Fall has arrived here in Summit County! Days are shorter, mornings are colder, and more yellow leaves appear on the aspens every day. Though people flock to Summit for winter skiing and summer hiking, some of us at Colorado Adventure Guides think now is the best time of year to play in the mountains. We’d like to convince you, so we’re offering discounts on all guided adventures in October!
Though summer offers warmth and lots of daylight, it also brings the monsoon weather pattern, a hazard that’s gone by fall. The monsoon means almost daily thunderstorms, and when hiking above treeline, these storms bring lightning that can be deadly. But by this time of year, the weather has stabilized. September instead brings many clear, cloudless days—perfect weather for exploring the high country! Sure, your mornings will be a bit dark and chilly, but the payoff of a bluebird afternoon is unbeatable.
Fall typically also means another pleasant change: fewer crowds! The summer vacationers are back to school, parking lots are emptier, and grocery store aisles are easier to navigate. This change means that summer’s popular areas often become pleasant locations for finding some solitude.
To make the most of fall in the high country, keep a few things in mind. First, fall is a transition time. Summer is out, winter is coming, and sometimes, hikers can feel winter’s impending arrival. Pack warm layers for the morning hours, plan on hiking in temps in the 20s and 30s, and don’t expect to feel direct sunlight until mid-morning on certain aspects. Fall is that unique time when temps can easily fluctuate 40 or more degrees within a few hours. Also, check the weather forecast. Unlike the predictable daily cycle of summer storms, fall weather is usually either sunny and clear… or distinctly not. As winter approaches, sometimes a storm brings a preview of what’s to come with overcast skies, wind, and snow. Usually these storms are parts of larger systems that meteorologists can predict, and they usually only last a day or two.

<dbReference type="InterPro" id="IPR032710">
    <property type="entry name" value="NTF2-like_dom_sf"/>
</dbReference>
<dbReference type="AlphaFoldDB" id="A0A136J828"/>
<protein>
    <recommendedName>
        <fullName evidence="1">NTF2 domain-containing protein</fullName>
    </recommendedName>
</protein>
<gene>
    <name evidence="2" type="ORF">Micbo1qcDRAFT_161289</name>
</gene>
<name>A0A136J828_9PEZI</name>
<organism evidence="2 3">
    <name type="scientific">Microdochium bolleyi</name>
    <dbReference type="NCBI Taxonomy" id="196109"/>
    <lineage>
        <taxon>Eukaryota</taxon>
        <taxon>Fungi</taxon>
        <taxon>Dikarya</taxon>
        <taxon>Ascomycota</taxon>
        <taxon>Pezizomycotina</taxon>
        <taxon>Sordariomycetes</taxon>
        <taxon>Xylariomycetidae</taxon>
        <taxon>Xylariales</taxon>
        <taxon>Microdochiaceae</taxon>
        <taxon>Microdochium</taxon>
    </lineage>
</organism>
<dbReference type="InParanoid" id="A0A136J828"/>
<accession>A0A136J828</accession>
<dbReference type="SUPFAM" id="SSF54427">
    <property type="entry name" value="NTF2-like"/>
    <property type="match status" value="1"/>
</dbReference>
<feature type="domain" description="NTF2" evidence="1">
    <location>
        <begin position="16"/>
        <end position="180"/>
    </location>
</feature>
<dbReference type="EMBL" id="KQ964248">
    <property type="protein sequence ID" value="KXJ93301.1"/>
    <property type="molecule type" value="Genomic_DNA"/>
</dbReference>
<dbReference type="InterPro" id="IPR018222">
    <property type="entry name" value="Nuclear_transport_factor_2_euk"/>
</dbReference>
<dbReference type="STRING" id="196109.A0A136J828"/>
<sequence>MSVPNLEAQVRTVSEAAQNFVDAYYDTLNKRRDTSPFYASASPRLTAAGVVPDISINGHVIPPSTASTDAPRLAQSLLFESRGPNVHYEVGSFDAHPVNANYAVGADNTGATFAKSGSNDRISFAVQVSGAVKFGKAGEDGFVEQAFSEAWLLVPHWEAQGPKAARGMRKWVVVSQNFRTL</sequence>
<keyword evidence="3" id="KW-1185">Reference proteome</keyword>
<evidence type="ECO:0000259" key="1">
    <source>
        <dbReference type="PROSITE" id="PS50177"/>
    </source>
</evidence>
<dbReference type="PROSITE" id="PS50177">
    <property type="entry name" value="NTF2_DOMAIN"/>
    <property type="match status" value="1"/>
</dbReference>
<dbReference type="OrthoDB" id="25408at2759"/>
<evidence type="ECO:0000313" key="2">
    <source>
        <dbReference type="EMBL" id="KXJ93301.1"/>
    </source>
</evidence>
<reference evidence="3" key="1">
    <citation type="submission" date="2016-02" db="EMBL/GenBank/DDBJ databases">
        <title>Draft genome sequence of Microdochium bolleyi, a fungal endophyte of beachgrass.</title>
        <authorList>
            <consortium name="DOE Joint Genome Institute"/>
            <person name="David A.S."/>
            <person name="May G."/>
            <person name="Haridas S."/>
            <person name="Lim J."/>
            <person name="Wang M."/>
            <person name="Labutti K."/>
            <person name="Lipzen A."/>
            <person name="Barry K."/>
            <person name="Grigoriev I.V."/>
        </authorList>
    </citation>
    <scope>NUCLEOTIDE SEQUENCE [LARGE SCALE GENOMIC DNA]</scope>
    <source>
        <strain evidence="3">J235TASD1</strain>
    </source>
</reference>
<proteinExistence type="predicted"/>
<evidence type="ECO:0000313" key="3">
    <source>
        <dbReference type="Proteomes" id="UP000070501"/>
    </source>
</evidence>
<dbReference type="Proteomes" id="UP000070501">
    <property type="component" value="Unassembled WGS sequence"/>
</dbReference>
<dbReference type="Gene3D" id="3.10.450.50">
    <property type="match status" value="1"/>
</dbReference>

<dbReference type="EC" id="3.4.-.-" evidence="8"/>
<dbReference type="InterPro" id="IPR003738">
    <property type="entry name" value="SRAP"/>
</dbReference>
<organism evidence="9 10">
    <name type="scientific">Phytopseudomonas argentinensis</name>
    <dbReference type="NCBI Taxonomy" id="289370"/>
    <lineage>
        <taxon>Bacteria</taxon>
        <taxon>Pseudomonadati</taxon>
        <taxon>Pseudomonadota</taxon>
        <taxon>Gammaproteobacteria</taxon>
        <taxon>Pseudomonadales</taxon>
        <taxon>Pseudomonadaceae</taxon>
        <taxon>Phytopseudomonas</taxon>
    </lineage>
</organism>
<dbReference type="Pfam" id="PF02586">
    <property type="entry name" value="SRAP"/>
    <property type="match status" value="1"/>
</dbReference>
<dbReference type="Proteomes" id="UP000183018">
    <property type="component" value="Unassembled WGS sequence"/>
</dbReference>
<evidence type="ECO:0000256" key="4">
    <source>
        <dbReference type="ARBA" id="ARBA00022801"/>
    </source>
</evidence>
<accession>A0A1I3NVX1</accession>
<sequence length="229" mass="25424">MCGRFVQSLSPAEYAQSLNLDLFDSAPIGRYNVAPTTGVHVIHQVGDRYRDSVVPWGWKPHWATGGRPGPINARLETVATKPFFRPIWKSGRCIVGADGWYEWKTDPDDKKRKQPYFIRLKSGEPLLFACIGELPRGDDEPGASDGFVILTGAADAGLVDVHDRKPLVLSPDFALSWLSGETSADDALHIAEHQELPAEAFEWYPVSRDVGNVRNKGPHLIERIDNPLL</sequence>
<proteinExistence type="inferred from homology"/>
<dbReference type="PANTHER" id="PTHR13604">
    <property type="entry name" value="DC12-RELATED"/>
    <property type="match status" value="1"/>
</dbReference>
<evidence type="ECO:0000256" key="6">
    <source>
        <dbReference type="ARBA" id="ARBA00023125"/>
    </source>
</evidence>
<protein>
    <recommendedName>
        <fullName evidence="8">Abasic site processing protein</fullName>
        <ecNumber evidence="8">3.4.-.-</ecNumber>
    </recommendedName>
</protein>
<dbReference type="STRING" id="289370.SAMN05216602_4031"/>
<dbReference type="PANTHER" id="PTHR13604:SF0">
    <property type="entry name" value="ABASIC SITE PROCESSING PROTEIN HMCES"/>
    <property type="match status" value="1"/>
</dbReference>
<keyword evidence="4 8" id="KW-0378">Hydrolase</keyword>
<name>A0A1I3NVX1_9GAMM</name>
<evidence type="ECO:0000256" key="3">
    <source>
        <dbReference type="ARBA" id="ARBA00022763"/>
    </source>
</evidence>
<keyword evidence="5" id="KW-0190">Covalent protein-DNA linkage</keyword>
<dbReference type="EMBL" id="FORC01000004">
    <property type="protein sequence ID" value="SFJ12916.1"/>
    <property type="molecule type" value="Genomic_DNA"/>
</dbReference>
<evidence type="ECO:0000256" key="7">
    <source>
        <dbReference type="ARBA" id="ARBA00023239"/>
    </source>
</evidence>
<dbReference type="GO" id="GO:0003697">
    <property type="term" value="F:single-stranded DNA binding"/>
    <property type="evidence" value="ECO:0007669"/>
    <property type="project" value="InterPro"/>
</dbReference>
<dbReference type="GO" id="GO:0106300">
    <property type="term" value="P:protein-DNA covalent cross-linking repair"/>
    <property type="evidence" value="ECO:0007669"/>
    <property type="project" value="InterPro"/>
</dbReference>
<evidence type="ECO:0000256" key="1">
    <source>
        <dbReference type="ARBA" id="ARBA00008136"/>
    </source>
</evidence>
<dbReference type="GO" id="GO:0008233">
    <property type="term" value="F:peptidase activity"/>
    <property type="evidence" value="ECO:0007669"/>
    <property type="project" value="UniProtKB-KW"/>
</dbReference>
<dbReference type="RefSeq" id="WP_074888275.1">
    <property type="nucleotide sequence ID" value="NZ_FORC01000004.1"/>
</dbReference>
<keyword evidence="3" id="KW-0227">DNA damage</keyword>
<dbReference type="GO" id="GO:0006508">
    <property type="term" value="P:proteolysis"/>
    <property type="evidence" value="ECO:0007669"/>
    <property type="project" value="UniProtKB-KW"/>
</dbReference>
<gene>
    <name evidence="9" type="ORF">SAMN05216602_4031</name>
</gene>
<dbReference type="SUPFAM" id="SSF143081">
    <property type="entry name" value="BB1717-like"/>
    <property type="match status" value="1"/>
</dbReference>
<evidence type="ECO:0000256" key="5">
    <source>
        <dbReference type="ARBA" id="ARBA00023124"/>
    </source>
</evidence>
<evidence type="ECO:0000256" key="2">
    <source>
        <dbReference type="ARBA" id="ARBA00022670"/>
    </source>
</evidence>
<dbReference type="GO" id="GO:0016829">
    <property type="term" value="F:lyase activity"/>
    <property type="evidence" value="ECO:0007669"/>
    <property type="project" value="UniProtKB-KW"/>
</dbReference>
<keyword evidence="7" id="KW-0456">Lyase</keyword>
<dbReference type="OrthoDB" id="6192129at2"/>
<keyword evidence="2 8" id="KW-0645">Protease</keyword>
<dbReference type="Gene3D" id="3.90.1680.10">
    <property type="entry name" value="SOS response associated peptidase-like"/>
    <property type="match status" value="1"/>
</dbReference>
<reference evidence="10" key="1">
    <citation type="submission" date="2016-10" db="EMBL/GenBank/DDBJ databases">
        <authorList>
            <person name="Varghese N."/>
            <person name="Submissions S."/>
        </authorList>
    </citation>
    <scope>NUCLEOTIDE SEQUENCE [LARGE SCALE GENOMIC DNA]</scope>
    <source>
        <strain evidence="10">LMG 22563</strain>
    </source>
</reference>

A few resources and supplies we like for fall adventures:
- OpenSummit: This website, created by entrepreneurial weather nerd Joel Gratz, is the younger sibling to OpenSnow, which offers forecasts specific to ski areas. Use OpenSummit to access hour-by-hour graphs of predicted precip, wind speed, cloud cover, and lightning potential on Colorado’s 14ers and peaks all over the world.
- A backpacking stove, mug, and hot drink: On shiver-inducing fall mornings, ease the discomfort of an alpine start with a mid-morning break for a hot tea or coffee. Peppermint tea warms and energizes. Or go for a caffeinated hot beverage for, well, the caffeine, duh.
- Layering options: On a recent CAG guided ascent of Grays Peak, our guide could have used thicker gloves and warmer pants while hiking through a frozen creek in the morning… but also could have used shorts when the sun was overhead in the afternoon. Pack for fall adventures with options for temperature extremes.
- Reading material: Stable fall weather means a hiker can often safely linger above treeline for hours. Unlike in summer, when gale-force winds and black billowing clouds usher in the fear of getting skewered by a lightning bolt, in September a hiker can often lounge free of anxiety on an alpine ridge, far above the shelter of the forest. Plan for lounging by packing a compelling novel or at least a decent magazine. Or leave it all at home and enjoy the rare chance to simply sit and appreciate a calm, clear, warm fall afternoon at twelve or thirteen thousand feet above sea level.
If a guided fall hike, peak ascent, trail run, or day of rock climbing sounds like your jam, give us a call today. We’ll discount your October guided adventure and show you how fantastic fall days in the alpine can be.